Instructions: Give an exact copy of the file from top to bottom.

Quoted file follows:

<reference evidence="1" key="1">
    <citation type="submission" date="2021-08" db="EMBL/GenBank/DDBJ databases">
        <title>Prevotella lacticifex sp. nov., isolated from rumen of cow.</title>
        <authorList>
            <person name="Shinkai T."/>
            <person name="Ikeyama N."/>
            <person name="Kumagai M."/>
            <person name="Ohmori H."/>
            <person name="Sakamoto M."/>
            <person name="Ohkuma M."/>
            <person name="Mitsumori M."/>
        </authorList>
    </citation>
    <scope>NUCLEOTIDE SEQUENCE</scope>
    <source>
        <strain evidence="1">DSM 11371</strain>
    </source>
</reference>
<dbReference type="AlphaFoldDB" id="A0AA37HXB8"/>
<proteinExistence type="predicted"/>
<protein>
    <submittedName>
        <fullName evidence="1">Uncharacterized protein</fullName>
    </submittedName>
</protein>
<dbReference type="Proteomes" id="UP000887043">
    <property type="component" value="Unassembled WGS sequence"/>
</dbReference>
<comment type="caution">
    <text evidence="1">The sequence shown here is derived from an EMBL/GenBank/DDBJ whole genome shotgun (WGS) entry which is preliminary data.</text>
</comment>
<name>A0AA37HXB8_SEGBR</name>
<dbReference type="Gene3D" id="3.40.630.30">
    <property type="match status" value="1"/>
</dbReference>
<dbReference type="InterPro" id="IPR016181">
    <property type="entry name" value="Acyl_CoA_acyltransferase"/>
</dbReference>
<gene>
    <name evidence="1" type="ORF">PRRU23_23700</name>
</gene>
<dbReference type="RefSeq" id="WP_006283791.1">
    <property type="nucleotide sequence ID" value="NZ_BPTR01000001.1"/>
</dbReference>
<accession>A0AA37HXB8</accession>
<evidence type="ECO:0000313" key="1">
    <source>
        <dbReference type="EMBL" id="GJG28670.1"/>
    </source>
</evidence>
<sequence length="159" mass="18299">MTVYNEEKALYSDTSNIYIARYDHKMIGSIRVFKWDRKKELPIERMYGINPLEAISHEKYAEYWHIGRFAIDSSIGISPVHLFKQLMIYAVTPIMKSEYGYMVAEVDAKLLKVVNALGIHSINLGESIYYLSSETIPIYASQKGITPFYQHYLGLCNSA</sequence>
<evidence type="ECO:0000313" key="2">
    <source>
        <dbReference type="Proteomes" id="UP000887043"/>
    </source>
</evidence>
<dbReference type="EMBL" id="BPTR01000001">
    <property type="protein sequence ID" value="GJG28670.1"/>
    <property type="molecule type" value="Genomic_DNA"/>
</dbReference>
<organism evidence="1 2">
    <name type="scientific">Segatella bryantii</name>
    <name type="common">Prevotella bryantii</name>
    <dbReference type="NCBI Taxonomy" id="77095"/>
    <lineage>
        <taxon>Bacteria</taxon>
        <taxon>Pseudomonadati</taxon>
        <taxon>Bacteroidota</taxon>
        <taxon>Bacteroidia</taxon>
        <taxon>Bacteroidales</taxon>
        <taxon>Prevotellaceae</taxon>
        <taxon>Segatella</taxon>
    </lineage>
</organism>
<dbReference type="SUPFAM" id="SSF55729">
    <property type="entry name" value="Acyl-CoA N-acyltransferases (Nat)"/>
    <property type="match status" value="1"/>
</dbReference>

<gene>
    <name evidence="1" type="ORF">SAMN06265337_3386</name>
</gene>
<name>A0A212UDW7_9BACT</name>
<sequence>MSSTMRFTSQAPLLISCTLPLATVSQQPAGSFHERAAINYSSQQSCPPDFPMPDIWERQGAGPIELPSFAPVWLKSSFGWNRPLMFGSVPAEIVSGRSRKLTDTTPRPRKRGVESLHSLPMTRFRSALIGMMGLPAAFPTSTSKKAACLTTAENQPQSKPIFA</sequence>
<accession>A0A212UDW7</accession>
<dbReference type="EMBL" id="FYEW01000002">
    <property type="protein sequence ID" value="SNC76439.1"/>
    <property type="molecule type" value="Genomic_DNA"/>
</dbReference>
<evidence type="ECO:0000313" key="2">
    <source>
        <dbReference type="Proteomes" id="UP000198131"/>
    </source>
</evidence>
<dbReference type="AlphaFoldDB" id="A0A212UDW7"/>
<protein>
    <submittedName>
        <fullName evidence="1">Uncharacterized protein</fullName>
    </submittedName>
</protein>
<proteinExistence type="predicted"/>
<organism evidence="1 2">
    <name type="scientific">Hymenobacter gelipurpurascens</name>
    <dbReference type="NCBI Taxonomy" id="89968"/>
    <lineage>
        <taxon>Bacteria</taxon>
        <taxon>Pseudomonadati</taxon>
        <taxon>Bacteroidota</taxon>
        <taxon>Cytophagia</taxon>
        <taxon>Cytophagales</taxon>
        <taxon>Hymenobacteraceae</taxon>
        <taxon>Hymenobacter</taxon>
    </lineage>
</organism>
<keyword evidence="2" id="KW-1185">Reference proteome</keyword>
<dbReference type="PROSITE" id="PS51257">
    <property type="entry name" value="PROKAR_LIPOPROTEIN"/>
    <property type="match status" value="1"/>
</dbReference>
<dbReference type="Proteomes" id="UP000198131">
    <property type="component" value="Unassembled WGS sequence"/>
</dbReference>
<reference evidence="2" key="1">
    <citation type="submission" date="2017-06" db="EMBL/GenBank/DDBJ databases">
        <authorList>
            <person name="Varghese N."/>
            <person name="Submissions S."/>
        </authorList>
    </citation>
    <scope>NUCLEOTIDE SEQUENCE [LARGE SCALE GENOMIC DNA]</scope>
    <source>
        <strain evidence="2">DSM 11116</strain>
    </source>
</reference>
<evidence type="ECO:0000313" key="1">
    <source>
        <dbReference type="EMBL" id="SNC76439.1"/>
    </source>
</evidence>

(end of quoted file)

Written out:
<reference evidence="1" key="1">
    <citation type="submission" date="2021-08" db="EMBL/GenBank/DDBJ databases">
        <title>Prevotella lacticifex sp. nov., isolated from rumen of cow.</title>
        <authorList>
            <person name="Shinkai T."/>
            <person name="Ikeyama N."/>
            <person name="Kumagai M."/>
            <person name="Ohmori H."/>
            <person name="Sakamoto M."/>
            <person name="Ohkuma M."/>
            <person name="Mitsumori M."/>
        </authorList>
    </citation>
    <scope>NUCLEOTIDE SEQUENCE</scope>
    <source>
        <strain evidence="1">DSM 11371</strain>
    </source>
</reference>
<dbReference type="AlphaFoldDB" id="A0AA37HXB8"/>
<proteinExistence type="predicted"/>
<protein>
    <submittedName>
        <fullName evidence="1">Uncharacterized protein</fullName>
    </submittedName>
</protein>
<dbReference type="Proteomes" id="UP000887043">
    <property type="component" value="Unassembled WGS sequence"/>
</dbReference>
<comment type="caution">
    <text evidence="1">The sequence shown here is derived from an EMBL/GenBank/DDBJ whole genome shotgun (WGS) entry which is preliminary data.</text>
</comment>
<name>A0AA37HXB8_SEGBR</name>
<dbReference type="Gene3D" id="3.40.630.30">
    <property type="match status" value="1"/>
</dbReference>
<dbReference type="InterPro" id="IPR016181">
    <property type="entry name" value="Acyl_CoA_acyltransferase"/>
</dbReference>
<gene>
    <name evidence="1" type="ORF">PRRU23_23700</name>
</gene>
<dbReference type="RefSeq" id="WP_006283791.1">
    <property type="nucleotide sequence ID" value="NZ_BPTR01000001.1"/>
</dbReference>
<accession>A0AA37HXB8</accession>
<evidence type="ECO:0000313" key="1">
    <source>
        <dbReference type="EMBL" id="GJG28670.1"/>
    </source>
</evidence>
<sequence length="159" mass="18299">MTVYNEEKALYSDTSNIYIARYDHKMIGSIRVFKWDRKKELPIERMYGINPLEAISHEKYAEYWHIGRFAIDSSIGISPVHLFKQLMIYAVTPIMKSEYGYMVAEVDAKLLKVVNALGIHSINLGESIYYLSSETIPIYASQKGITPFYQHYLGLCNSA</sequence>
<evidence type="ECO:0000313" key="2">
    <source>
        <dbReference type="Proteomes" id="UP000887043"/>
    </source>
</evidence>
<dbReference type="EMBL" id="BPTR01000001">
    <property type="protein sequence ID" value="GJG28670.1"/>
    <property type="molecule type" value="Genomic_DNA"/>
</dbReference>
<organism evidence="1 2">
    <name type="scientific">Segatella bryantii</name>
    <name type="common">Prevotella bryantii</name>
    <dbReference type="NCBI Taxonomy" id="77095"/>
    <lineage>
        <taxon>Bacteria</taxon>
        <taxon>Pseudomonadati</taxon>
        <taxon>Bacteroidota</taxon>
        <taxon>Bacteroidia</taxon>
        <taxon>Bacteroidales</taxon>
        <taxon>Prevotellaceae</taxon>
        <taxon>Segatella</taxon>
    </lineage>
</organism>
<dbReference type="SUPFAM" id="SSF55729">
    <property type="entry name" value="Acyl-CoA N-acyltransferases (Nat)"/>
    <property type="match status" value="1"/>
</dbReference>

<gene>
    <name evidence="1" type="ORF">SAMN06265337_3386</name>
</gene>
<name>A0A212UDW7_9BACT</name>
<sequence>MSSTMRFTSQAPLLISCTLPLATVSQQPAGSFHERAAINYSSQQSCPPDFPMPDIWERQGAGPIELPSFAPVWLKSSFGWNRPLMFGSVPAEIVSGRSRKLTDTTPRPRKRGVESLHSLPMTRFRSALIGMMGLPAAFPTSTSKKAACLTTAENQPQSKPIFA</sequence>
<accession>A0A212UDW7</accession>
<dbReference type="EMBL" id="FYEW01000002">
    <property type="protein sequence ID" value="SNC76439.1"/>
    <property type="molecule type" value="Genomic_DNA"/>
</dbReference>
<evidence type="ECO:0000313" key="2">
    <source>
        <dbReference type="Proteomes" id="UP000198131"/>
    </source>
</evidence>
<dbReference type="AlphaFoldDB" id="A0A212UDW7"/>
<protein>
    <submittedName>
        <fullName evidence="1">Uncharacterized protein</fullName>
    </submittedName>
</protein>
<proteinExistence type="predicted"/>
<organism evidence="1 2">
    <name type="scientific">Hymenobacter gelipurpurascens</name>
    <dbReference type="NCBI Taxonomy" id="89968"/>
    <lineage>
        <taxon>Bacteria</taxon>
        <taxon>Pseudomonadati</taxon>
        <taxon>Bacteroidota</taxon>
        <taxon>Cytophagia</taxon>
        <taxon>Cytophagales</taxon>
        <taxon>Hymenobacteraceae</taxon>
        <taxon>Hymenobacter</taxon>
    </lineage>
</organism>
<keyword evidence="2" id="KW-1185">Reference proteome</keyword>
<dbReference type="PROSITE" id="PS51257">
    <property type="entry name" value="PROKAR_LIPOPROTEIN"/>
    <property type="match status" value="1"/>
</dbReference>
<dbReference type="Proteomes" id="UP000198131">
    <property type="component" value="Unassembled WGS sequence"/>
</dbReference>
<reference evidence="2" key="1">
    <citation type="submission" date="2017-06" db="EMBL/GenBank/DDBJ databases">
        <authorList>
            <person name="Varghese N."/>
            <person name="Submissions S."/>
        </authorList>
    </citation>
    <scope>NUCLEOTIDE SEQUENCE [LARGE SCALE GENOMIC DNA]</scope>
    <source>
        <strain evidence="2">DSM 11116</strain>
    </source>
</reference>
<evidence type="ECO:0000313" key="1">
    <source>
        <dbReference type="EMBL" id="SNC76439.1"/>
    </source>
</evidence>